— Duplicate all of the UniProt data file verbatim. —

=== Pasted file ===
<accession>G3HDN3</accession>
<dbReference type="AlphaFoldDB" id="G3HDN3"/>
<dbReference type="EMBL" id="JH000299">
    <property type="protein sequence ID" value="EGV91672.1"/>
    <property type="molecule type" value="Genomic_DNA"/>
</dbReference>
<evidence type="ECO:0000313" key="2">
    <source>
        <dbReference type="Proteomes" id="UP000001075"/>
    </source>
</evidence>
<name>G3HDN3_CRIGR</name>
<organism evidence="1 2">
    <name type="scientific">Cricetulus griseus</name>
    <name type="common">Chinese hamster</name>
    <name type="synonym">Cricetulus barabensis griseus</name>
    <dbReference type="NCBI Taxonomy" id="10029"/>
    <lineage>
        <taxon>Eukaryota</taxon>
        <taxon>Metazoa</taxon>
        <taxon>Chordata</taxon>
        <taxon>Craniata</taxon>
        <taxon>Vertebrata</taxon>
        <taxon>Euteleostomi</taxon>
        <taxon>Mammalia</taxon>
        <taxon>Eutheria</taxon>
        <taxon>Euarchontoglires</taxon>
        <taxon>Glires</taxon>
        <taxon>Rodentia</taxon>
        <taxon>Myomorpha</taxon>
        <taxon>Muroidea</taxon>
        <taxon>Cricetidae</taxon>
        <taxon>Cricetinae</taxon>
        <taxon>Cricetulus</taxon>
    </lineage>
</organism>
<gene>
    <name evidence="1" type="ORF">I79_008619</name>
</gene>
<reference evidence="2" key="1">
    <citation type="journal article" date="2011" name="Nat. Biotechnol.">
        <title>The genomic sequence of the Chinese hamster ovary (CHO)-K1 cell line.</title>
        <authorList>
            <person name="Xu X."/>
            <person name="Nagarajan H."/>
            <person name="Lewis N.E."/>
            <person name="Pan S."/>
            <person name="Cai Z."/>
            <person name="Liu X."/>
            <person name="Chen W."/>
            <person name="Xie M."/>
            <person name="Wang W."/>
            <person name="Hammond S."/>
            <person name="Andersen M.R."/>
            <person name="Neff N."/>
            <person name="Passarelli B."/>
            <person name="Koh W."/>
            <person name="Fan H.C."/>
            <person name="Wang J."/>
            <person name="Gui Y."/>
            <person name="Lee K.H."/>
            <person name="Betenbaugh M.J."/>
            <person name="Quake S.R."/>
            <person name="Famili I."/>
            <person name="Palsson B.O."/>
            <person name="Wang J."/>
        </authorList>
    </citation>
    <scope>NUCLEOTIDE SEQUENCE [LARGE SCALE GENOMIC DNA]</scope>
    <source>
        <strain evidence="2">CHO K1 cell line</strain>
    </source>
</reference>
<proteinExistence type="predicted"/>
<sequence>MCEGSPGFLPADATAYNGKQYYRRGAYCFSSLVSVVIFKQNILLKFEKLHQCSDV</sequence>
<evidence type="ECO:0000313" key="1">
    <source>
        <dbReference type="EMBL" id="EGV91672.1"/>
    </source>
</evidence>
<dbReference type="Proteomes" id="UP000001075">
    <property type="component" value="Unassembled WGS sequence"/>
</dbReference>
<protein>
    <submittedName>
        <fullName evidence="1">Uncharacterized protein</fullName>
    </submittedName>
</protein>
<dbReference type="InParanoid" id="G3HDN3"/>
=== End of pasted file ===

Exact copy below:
<accession>G3HDN3</accession>
<dbReference type="AlphaFoldDB" id="G3HDN3"/>
<dbReference type="EMBL" id="JH000299">
    <property type="protein sequence ID" value="EGV91672.1"/>
    <property type="molecule type" value="Genomic_DNA"/>
</dbReference>
<evidence type="ECO:0000313" key="2">
    <source>
        <dbReference type="Proteomes" id="UP000001075"/>
    </source>
</evidence>
<name>G3HDN3_CRIGR</name>
<organism evidence="1 2">
    <name type="scientific">Cricetulus griseus</name>
    <name type="common">Chinese hamster</name>
    <name type="synonym">Cricetulus barabensis griseus</name>
    <dbReference type="NCBI Taxonomy" id="10029"/>
    <lineage>
        <taxon>Eukaryota</taxon>
        <taxon>Metazoa</taxon>
        <taxon>Chordata</taxon>
        <taxon>Craniata</taxon>
        <taxon>Vertebrata</taxon>
        <taxon>Euteleostomi</taxon>
        <taxon>Mammalia</taxon>
        <taxon>Eutheria</taxon>
        <taxon>Euarchontoglires</taxon>
        <taxon>Glires</taxon>
        <taxon>Rodentia</taxon>
        <taxon>Myomorpha</taxon>
        <taxon>Muroidea</taxon>
        <taxon>Cricetidae</taxon>
        <taxon>Cricetinae</taxon>
        <taxon>Cricetulus</taxon>
    </lineage>
</organism>
<gene>
    <name evidence="1" type="ORF">I79_008619</name>
</gene>
<reference evidence="2" key="1">
    <citation type="journal article" date="2011" name="Nat. Biotechnol.">
        <title>The genomic sequence of the Chinese hamster ovary (CHO)-K1 cell line.</title>
        <authorList>
            <person name="Xu X."/>
            <person name="Nagarajan H."/>
            <person name="Lewis N.E."/>
            <person name="Pan S."/>
            <person name="Cai Z."/>
            <person name="Liu X."/>
            <person name="Chen W."/>
            <person name="Xie M."/>
            <person name="Wang W."/>
            <person name="Hammond S."/>
            <person name="Andersen M.R."/>
            <person name="Neff N."/>
            <person name="Passarelli B."/>
            <person name="Koh W."/>
            <person name="Fan H.C."/>
            <person name="Wang J."/>
            <person name="Gui Y."/>
            <person name="Lee K.H."/>
            <person name="Betenbaugh M.J."/>
            <person name="Quake S.R."/>
            <person name="Famili I."/>
            <person name="Palsson B.O."/>
            <person name="Wang J."/>
        </authorList>
    </citation>
    <scope>NUCLEOTIDE SEQUENCE [LARGE SCALE GENOMIC DNA]</scope>
    <source>
        <strain evidence="2">CHO K1 cell line</strain>
    </source>
</reference>
<proteinExistence type="predicted"/>
<sequence>MCEGSPGFLPADATAYNGKQYYRRGAYCFSSLVSVVIFKQNILLKFEKLHQCSDV</sequence>
<evidence type="ECO:0000313" key="1">
    <source>
        <dbReference type="EMBL" id="EGV91672.1"/>
    </source>
</evidence>
<dbReference type="Proteomes" id="UP000001075">
    <property type="component" value="Unassembled WGS sequence"/>
</dbReference>
<protein>
    <submittedName>
        <fullName evidence="1">Uncharacterized protein</fullName>
    </submittedName>
</protein>
<dbReference type="InParanoid" id="G3HDN3"/>